One of two lawsuits filed against the coffee company states that Starbucks stores “have for many years been permeated with a toxic pesticide.”
A sign hangs in the window of a Starbucks store on May 29, 2018 in Chicago. Scott Olson / Getty Images
May 21, 2019, 3:32 PM EDT
By Minyvonne Burke
Two lawsuits filed against Starbucks claim that several New York City stores exposed customers to a poisonous — and potentially deadly — pesticide toxin, and then fired a store manager who complained about them.
In one class action suit, filed on Tuesday in state court in Manhattan, 10 Starbucks customers claim that they were “exposed to the toxic chemical” Dichlorvos, or DDVP, after making purchases in multiple city stores over the last three years.
DDVP is an ingredient that is emitted into the air by a pesticide called Hot Shot No-Pest Strips, which are produced by Spectrum Brand Holdings.
The lawsuit states that Starbucks uses the strips in its Manhattan stores to keep cockroaches and other pests away. The strips, which can be purchased in many home and garden stores as well as online, kill insects but are also harmful to human beings, according to the lawsuit.
Spectrum Brand Holdings did not immediately return NBC News’ request for comment.
Photos accompanying the lawsuit show the strips next to bagels and food preparation equipment and near air vents.
“Starbucks stores throughout Manhattan have for many years been permeated with a toxic pesticide called Dichlorvos, which is highly poisonous and completely unfit for use in proximity to food, beverages and people,” the suit says.
The lawsuit states that the Center for Disease Control and Prevention says pesticides containing DDVP should only be used in enclosed spaces where people are either not present or are given a respirator or other breathing apparatus.
According to the Hot Shot website, the strips should not be used “in kitchens, restaurants or areas where food is prepared or served.”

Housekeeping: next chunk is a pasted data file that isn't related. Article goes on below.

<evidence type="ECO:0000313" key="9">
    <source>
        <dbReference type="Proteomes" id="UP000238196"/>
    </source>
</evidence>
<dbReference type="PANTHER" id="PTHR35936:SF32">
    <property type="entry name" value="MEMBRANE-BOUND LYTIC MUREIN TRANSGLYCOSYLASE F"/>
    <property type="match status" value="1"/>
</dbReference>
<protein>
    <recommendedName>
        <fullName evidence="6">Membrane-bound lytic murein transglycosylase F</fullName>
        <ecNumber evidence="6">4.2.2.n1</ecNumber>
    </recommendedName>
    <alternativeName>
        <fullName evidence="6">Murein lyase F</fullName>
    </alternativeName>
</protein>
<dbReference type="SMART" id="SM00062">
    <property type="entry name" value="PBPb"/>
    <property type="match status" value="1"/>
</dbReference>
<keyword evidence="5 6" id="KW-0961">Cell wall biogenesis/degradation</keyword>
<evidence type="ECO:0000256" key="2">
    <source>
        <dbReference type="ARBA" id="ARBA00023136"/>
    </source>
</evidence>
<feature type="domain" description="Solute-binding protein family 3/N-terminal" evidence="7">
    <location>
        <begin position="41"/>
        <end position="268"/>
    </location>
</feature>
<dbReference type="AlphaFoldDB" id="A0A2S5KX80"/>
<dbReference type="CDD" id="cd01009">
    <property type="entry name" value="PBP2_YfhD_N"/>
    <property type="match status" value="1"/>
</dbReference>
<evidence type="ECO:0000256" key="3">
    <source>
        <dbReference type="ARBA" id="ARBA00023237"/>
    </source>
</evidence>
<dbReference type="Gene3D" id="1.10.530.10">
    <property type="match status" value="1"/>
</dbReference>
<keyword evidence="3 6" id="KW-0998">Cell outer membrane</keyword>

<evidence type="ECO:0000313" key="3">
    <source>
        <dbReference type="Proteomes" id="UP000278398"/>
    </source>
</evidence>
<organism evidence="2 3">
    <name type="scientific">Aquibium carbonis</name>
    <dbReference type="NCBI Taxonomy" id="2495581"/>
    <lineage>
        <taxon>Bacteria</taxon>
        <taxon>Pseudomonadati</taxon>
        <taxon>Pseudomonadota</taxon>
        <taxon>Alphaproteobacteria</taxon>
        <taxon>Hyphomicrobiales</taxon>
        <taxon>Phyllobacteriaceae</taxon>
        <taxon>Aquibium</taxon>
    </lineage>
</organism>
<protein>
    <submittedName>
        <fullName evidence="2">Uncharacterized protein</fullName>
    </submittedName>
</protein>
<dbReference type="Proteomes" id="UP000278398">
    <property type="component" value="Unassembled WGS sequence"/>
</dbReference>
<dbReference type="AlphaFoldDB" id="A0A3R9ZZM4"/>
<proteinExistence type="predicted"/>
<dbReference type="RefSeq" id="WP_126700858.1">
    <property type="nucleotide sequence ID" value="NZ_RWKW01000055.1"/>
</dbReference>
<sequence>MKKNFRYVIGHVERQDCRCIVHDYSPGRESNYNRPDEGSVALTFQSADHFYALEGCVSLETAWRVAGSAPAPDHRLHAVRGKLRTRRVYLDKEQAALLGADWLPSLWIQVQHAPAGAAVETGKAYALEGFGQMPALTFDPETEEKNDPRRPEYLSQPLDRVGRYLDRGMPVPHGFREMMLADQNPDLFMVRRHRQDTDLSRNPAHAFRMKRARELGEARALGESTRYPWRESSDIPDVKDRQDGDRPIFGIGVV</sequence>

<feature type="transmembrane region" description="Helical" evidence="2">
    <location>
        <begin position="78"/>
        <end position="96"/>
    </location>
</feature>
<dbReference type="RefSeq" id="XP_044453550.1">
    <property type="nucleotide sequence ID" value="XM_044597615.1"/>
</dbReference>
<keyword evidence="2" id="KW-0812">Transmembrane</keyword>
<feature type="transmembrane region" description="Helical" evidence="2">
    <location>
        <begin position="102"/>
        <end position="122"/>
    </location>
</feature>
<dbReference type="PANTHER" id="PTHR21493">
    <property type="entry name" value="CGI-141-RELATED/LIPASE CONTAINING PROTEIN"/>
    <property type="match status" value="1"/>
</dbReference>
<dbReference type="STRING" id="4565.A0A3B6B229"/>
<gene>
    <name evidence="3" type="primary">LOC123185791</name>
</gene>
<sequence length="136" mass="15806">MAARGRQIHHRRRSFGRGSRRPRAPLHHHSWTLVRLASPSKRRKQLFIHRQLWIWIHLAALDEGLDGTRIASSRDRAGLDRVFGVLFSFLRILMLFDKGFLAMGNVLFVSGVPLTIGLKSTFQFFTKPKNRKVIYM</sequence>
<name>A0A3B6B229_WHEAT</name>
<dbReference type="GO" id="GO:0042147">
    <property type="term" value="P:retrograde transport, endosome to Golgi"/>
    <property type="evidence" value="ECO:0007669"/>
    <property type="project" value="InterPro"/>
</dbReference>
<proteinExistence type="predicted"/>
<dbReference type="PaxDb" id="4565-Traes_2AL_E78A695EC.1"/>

Exposure to DDVP can result in symptoms which include loss of bladder control, muscle tremors and weakness, trouble breathing, nausea and paralysis, the lawsuit states. Severe exposure can result in coma and death.
“On numerous occasions over the last several years, Starbucks’ employees and third-party exterminators have informed regional and district management – both verbally and in writing – about the improper and dangerous use of No-Pest Strips throughout stores in Manhattan,” according to the lawsuit.
“Needless to say, Starbucks has closely held this information and has not disclosed to the public that DDVP has poisoned the environment in its stores.”
The suit alleges that the customers, who are from New York, South Carolina and California, experienced emotional distress and anxiety “that they would develop serious health issues.” They are seeking an unspecified amount of damages.
In the second suit, also filed Tuesday in Manhattan’s federal court, a former Starbucks employee claims he was abruptly fired in February 2018 after complaining about the misuse of the pesticide strips.
A pest control technician who worked at multiple Manhattan Starbucks locations, and his supervisor, also allege that from 2016 to 2018 they made several complaints about the strips. In June 2018, Starbucks terminated its contract with the pest control company to silence the technician’s “repeated reports and complaints about the foregoing risks to health and safety,” according to the suit.
The former employee, technician and supervisor are seeking unspecified damages.
A spokesperson for Starbucks said Tuesday that the pesticide strips were being used in violation of its policy and once it was made aware of the complaints, the company stopped using them. The spokesperson also said they hired an outside expert who determined that Starbucks’ customers and employees were not put at risk.